Yesenia Jones | Correspondent            Shawn Fredericks | Correspondent

On August 29, the Women’s Center, in collaboration with the Black Male Initiative and the African American Cultural Center, held a listening session and discussion about Jay-Z’s newest album, “4:44.” The album featured Jay-Z’s opinions on black identity, wealth, and black love.  

In addition to listening to the album, the “Footnotes for ‘4:44’” documentary was also shown. It featured celebrities speaking on topics such as black masculinity, education, and black life. The film included celebrities like Kendrick Lamar, Will Smith, and Chris Rock amongst others. Within the documentary, Jay-Z divulged intimate details on the making of the album, including playing it for his wife, Beyonce.

Angela Gay, graduate programming assistant in the Women’s Center, organized the event.

“When I first thought about doing a ‘4:44’ listening party, I was listening to ‘4.44,’ and I’m a big music person,” Gay said. “I was thinking ‘how do we create a space for people, in general, to come in and talk about some of these taboo subjects.’”

The conversation began with a presentation by new African American Cultural Center Director Moses T. Greene, detailing the depictions of stereotypical black caricatures. He spoke on how racism fueled the depiction of black people in media such as cartoons. He described black caricatures in cartoons such as the coon, the mammy, the buck, and the uncle tom.

Greene then moved the presentation on to discuss racism and ethnicity as social constructs and ended with a discussion on how black masculinity, and masculinity in general, are shaped by experiences and can be turned toxic through the enforcement of societal expectations of men. Toxic masculinity is a term that refers to the common inability of men to express their emotions and display vulnerability.  

Some Jay-Z fans felt the recently released album was too vulnerable. One attendee of the event mentioned that in relation to the rest of his albums, “4:44” was a sign that the hardest rapper in the game was becoming soft.

In the title track ‘4:44’, Jay-Z said, “ I apologize, often womanize/ Took for my child to be born to see through a woman’s eyes.”  

This is a far contrast from ‘Big Pimpin’, where Jay-Z raps, “Me give my heart to a woman?/ Not for nothin’, never happen; I’ll be forever mackin’/ Heart cold as assassins, I got no passion/ I got no patience and I hate waitin’/ Ho, get your a** in and let’s ride!”

Jay-Z’s album also featured songs such as ‘Kill Jay Z’ which spoke to an internal conflict many men face with their ego and the inability to admit to wrong doings. Other songs such as ‘4:44’ and ‘Family Feud’ discussed his own infidelity and his ability to “mess up a good thing,” such as his marriage.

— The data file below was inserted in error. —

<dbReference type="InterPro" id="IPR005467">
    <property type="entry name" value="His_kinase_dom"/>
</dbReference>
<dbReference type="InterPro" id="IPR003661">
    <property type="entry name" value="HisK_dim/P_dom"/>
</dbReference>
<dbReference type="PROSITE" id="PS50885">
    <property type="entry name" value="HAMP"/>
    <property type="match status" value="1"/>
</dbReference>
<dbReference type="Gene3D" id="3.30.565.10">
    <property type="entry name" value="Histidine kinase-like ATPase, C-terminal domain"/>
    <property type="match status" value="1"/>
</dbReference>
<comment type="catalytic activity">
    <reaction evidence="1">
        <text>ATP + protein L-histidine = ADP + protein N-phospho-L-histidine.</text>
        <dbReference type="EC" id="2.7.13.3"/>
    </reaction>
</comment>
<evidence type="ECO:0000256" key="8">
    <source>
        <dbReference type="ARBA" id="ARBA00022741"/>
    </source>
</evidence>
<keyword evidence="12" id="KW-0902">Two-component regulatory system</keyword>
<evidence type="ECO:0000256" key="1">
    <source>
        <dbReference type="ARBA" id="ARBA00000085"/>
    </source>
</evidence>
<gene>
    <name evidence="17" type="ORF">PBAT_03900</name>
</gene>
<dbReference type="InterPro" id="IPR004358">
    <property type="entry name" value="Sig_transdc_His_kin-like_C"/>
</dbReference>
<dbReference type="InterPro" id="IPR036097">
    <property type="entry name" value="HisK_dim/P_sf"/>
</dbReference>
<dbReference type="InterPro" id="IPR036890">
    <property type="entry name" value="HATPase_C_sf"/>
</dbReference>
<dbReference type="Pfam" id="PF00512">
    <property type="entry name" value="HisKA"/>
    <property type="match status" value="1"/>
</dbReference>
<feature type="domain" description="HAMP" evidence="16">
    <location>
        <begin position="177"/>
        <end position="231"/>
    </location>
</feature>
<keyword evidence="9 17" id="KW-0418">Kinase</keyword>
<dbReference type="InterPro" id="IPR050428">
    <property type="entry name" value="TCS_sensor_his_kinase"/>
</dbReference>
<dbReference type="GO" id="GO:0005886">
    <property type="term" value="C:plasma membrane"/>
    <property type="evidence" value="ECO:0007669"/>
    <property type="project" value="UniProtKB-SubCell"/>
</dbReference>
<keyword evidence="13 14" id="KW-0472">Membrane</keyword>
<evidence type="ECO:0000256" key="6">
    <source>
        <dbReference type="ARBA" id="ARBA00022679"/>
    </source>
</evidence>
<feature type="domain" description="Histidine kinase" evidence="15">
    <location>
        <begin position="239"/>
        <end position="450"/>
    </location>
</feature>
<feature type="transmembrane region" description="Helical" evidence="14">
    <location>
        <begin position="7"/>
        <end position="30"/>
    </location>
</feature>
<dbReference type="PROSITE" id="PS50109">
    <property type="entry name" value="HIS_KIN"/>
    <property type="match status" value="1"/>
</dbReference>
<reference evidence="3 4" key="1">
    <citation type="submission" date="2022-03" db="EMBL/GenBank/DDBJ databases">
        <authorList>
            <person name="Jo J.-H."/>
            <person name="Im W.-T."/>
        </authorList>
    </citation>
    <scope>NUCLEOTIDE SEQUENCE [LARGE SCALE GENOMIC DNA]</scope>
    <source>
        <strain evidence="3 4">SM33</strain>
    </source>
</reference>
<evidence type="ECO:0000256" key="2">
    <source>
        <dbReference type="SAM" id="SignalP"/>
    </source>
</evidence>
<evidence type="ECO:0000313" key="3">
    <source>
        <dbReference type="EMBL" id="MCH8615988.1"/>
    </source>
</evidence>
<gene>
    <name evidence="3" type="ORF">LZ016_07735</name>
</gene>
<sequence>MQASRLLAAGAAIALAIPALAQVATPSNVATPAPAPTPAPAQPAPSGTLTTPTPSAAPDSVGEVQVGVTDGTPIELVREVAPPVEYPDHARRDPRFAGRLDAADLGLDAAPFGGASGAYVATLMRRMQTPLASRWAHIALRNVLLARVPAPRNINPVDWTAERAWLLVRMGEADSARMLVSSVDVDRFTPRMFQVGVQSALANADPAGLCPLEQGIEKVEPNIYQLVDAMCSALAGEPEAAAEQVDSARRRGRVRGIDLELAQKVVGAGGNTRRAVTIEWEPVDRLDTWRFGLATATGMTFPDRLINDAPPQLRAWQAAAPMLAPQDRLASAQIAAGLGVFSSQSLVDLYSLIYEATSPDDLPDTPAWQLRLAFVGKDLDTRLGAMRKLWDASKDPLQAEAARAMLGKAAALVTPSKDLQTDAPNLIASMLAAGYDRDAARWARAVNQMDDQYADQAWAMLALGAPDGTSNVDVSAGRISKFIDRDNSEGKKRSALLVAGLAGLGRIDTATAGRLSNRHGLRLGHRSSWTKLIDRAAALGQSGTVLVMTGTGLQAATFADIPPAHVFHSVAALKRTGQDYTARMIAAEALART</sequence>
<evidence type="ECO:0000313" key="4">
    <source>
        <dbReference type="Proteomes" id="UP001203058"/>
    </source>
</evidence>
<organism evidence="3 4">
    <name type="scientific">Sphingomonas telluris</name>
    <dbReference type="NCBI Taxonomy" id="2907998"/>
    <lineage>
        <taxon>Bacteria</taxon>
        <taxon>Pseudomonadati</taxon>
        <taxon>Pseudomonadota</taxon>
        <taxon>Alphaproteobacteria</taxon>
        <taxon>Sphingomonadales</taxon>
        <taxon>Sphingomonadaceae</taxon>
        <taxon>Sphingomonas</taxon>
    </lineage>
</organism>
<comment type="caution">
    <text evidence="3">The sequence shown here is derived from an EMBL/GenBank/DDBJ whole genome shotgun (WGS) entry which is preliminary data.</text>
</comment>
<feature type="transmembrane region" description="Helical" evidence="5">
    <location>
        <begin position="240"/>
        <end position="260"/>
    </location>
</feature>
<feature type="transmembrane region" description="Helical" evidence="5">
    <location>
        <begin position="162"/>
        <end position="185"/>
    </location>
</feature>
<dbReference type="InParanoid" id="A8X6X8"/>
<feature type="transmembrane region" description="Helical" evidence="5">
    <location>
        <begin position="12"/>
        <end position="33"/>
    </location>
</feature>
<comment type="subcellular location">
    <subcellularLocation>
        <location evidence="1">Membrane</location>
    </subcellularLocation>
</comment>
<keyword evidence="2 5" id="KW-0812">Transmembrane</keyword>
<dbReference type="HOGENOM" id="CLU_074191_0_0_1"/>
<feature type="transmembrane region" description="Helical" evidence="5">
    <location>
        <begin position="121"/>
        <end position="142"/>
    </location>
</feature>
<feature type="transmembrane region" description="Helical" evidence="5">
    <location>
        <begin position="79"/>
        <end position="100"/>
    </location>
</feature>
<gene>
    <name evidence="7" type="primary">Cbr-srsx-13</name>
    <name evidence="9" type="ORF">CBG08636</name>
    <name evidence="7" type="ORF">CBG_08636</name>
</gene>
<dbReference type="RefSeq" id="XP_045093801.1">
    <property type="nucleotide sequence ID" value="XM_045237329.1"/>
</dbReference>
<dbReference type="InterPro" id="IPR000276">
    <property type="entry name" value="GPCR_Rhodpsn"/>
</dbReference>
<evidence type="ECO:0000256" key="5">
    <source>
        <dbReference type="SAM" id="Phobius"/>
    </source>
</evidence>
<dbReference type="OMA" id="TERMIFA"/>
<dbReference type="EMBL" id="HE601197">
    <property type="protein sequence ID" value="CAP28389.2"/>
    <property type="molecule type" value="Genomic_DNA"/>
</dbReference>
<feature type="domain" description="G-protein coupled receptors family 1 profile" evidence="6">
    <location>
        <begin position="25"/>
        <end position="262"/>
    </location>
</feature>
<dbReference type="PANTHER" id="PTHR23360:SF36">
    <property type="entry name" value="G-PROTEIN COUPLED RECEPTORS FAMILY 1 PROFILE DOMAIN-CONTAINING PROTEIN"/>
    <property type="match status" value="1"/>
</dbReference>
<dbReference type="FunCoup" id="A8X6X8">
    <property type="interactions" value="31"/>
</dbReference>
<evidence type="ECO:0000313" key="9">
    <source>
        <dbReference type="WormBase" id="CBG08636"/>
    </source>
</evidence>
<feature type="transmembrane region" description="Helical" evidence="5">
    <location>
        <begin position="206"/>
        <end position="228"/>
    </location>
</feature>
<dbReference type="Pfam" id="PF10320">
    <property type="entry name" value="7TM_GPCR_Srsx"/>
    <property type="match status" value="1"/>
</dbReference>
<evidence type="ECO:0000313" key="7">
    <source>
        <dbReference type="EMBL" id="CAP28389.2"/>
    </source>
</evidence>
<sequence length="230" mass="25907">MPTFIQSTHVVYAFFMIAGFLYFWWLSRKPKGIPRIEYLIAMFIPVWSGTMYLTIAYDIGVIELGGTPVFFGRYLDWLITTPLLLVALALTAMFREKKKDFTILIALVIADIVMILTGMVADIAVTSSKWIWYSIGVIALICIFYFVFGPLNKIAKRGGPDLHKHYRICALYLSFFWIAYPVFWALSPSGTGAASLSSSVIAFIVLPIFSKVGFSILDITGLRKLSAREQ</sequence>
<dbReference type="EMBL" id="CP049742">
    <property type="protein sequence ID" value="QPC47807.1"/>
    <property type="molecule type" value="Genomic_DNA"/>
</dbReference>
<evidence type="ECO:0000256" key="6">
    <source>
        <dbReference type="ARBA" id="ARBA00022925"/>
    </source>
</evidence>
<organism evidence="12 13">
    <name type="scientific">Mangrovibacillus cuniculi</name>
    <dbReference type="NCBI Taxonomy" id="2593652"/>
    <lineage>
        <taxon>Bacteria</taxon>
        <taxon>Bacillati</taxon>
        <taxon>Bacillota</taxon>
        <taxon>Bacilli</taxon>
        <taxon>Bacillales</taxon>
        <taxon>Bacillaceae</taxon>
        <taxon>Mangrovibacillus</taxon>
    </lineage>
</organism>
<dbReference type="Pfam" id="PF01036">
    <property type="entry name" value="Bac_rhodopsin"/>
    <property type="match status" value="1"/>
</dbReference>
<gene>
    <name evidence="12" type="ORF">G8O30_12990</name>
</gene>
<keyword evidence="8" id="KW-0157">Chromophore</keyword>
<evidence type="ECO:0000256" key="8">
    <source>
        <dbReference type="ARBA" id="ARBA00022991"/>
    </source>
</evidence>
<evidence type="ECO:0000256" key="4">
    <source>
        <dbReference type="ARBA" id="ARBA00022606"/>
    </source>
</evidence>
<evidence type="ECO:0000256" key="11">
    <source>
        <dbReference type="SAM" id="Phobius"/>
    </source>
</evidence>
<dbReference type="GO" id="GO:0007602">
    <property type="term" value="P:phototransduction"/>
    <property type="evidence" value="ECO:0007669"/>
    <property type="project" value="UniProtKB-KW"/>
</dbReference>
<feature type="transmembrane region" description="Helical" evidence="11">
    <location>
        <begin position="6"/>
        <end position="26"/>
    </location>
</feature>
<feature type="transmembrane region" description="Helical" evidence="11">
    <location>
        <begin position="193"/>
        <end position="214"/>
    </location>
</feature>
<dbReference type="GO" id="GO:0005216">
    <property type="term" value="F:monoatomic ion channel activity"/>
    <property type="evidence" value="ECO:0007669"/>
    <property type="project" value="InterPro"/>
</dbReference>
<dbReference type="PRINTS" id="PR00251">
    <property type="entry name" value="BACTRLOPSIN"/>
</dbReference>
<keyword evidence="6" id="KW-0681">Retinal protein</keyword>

At the event, one student mentioned that as a black woman she has always wanted her male partners to be open, honest and vulnerable. However, one of the leaders of the conversation brought up the point that when he told the truth to his girlfriend about his infidelity she decided to leave him.

One of Gay’s goals for this event was to provide a setting for discussion amongst people from intersectional identities in order to provoke thoughts and express opinions that would otherwise go unheard.

“When we talk about blackness and the African American experience, it’s always situated on race,” Gay said. “How do we talk about it in an intersectional way that allows us to explore what blackness and masculinity and all of the things that are perpetuated within that in a safe environment where people can feel that they can authentically express who they are and what they represent?”

One attendee, who did not identify as black, mentioned that society’s expectations of him also made it hard for him to express his own emotions in a productive manner especially since his father was absent.

The event helped attendees who weren’t black to empathize with black men and understand how systematic oppression and societal expectations shapes their idea of what a man is and how one should act.

One male student who also did not identify as black mentioned that the only emotion he was taught to express is anger and how this is a common teaching amongst young boys.

According to the objectives set by Gay and her team the event was a success. The Women’s Center will continue to host events to promote critical thinking, equality and equity. For a calendar of events, see their website at